Big data is big business, and consumers are now almost universally used to the drill of signing HIPPA releases and updating pertinent information once a year when they visit their doctor.
But how does big data really impact consumers as well as health care providers and insurance and medical billing companies? A recent report uncovered some eye-opening facts about the role big data is playing in lives today.
How the Report Came About
The report, crafted by officials in senior administration positions and headed by John Podesta, a White House counselor, gathered input from hundreds of people who are classified as being stakeholders. Input came from industries such as technology and academia. The focus of the report was to grasp how big data can benefit industries across both the public and private spectrums while also reducing risks.
Results are Evident
In a blog post dated May 1, Podesta espoused upon the benefits that are already evident when big data are put to good use. For example, he detailed how the analytics utilized with big data have been used to highlight reimbursement fraud even before claims are paid out. According to his blog post, the Fraud Security System helped pinpoint those health care providers who were deemed to be at the highest risk for waste, abuse and fraud. About $115 million in fraudulent payments were identified, stopped or prevented. Medical research is another arena that can benefit from the results of big data.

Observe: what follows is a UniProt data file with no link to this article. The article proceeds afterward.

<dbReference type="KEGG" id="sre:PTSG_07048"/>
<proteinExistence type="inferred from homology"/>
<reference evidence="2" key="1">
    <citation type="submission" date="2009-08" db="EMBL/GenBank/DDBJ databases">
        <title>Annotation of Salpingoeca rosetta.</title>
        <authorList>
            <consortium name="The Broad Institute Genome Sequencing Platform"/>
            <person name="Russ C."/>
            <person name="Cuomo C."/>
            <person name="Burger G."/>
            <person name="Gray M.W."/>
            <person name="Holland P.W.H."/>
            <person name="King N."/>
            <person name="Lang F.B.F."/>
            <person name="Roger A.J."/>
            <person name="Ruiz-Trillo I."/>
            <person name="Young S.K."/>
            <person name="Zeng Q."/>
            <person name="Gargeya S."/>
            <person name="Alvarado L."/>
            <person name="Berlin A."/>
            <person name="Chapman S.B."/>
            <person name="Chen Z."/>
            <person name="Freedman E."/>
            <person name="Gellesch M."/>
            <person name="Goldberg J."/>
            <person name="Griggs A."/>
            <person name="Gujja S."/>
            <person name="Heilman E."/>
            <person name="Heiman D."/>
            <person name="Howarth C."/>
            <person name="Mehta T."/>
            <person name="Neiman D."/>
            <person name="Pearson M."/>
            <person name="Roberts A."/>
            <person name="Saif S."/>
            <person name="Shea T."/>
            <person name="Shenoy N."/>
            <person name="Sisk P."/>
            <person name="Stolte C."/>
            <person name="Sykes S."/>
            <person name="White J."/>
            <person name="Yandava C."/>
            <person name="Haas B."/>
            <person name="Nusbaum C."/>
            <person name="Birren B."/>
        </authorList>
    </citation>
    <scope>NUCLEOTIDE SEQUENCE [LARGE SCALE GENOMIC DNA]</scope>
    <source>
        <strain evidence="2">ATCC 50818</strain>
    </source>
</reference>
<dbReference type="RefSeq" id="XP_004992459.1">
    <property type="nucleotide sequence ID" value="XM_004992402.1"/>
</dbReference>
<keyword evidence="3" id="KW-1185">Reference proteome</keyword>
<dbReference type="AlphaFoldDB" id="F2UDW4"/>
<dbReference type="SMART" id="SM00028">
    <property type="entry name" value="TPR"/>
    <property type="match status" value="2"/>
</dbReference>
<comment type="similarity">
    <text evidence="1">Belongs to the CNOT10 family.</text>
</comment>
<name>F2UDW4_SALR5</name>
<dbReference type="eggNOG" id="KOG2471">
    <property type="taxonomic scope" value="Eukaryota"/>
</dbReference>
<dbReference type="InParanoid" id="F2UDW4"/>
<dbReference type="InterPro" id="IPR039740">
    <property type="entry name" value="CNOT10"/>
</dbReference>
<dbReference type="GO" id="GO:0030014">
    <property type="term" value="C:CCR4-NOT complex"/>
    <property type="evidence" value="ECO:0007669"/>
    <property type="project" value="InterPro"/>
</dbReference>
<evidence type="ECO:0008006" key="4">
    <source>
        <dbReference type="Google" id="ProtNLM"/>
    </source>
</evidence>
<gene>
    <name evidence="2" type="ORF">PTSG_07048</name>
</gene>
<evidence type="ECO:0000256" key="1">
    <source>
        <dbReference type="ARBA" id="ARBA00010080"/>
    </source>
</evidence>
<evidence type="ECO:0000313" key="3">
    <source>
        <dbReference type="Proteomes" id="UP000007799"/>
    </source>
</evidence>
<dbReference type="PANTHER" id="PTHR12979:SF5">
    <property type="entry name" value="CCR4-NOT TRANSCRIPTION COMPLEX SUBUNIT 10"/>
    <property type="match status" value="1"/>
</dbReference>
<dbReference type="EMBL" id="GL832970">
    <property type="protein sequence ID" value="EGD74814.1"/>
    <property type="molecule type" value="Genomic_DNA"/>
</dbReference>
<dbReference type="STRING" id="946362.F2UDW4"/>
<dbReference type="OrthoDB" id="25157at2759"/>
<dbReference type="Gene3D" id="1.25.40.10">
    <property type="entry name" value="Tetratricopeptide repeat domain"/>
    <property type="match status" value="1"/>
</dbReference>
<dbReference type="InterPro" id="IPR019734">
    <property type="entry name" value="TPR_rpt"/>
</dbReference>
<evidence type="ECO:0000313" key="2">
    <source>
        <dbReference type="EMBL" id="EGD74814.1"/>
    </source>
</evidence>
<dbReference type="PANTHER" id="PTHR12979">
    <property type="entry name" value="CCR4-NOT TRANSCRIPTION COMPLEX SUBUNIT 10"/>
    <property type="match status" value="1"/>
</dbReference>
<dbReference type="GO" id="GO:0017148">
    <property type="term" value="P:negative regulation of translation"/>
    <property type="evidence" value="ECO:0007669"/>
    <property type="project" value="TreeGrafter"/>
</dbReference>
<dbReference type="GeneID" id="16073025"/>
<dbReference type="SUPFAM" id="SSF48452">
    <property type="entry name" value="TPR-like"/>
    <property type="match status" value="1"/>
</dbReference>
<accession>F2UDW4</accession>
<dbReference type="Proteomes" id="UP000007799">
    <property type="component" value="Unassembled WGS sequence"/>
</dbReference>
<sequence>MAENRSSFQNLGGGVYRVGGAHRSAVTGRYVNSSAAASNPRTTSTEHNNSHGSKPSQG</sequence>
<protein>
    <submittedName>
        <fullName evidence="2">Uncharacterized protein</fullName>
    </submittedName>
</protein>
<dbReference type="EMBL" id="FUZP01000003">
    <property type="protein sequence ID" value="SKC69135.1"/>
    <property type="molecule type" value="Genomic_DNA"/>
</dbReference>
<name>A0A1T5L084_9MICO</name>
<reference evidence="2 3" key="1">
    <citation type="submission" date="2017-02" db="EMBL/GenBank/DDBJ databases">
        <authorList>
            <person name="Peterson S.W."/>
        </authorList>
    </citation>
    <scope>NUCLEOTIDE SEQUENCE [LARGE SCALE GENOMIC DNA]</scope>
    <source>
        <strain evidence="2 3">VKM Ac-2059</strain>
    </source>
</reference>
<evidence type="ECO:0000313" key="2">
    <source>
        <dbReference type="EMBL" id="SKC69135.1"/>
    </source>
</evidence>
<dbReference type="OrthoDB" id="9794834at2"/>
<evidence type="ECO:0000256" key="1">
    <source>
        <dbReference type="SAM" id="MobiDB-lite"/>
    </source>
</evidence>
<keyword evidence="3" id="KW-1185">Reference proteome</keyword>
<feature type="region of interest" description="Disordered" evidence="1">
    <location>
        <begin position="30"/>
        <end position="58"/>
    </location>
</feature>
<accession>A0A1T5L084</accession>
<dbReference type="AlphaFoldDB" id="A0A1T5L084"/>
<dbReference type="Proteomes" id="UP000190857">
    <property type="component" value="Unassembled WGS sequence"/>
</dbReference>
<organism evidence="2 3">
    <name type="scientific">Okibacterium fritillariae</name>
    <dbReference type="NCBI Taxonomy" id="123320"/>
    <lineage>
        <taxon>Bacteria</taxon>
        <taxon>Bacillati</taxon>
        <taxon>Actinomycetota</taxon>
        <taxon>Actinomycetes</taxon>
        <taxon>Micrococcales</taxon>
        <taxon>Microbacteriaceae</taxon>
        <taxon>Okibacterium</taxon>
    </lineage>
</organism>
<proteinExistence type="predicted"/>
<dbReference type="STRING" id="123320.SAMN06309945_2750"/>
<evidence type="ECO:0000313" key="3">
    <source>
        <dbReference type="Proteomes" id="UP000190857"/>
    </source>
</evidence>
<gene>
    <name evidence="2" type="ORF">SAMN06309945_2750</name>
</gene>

Privacy Concerns Continue
The collection of vast amounts of data continues to bring up the question of how to keep such consumer information private. The report noted that once the data is collected, keeping it anonymous can prove to be very difficult. In addition, concerns were raised that data could be used to discriminate against individuals when they are applying for jobs, health care or housing.
Recommendations From the Report Authors
The authors of the report believe that the benefits of big data can continue with limited effects on the privacy of individuals if the federal government takes a proactive role by:
- passing legislation addressing national data breaches
- updating the online standards of the Electronic Communications Privacy Act
- using their consumer protection and civil rights agencies to curb discrimination by expanding technical expertise
- ensuring the appropriate use of the big data that is collected
- protecting non-United States residents by expanding the Privacy Act of 1974
- drafting legislation about the effects of big data on the Consumer Privacy Bill of Rights
Use of Big Data
Healthcare companies or providers often using big data in a short variety of ways such as
- focusing on improving patient outcomes
- driving innovation
- operational efficiency
While the primary concern of patient privacy persist and continues to play a big factor, data also continues to play a pivotal role in understanding and prioritizing patient care.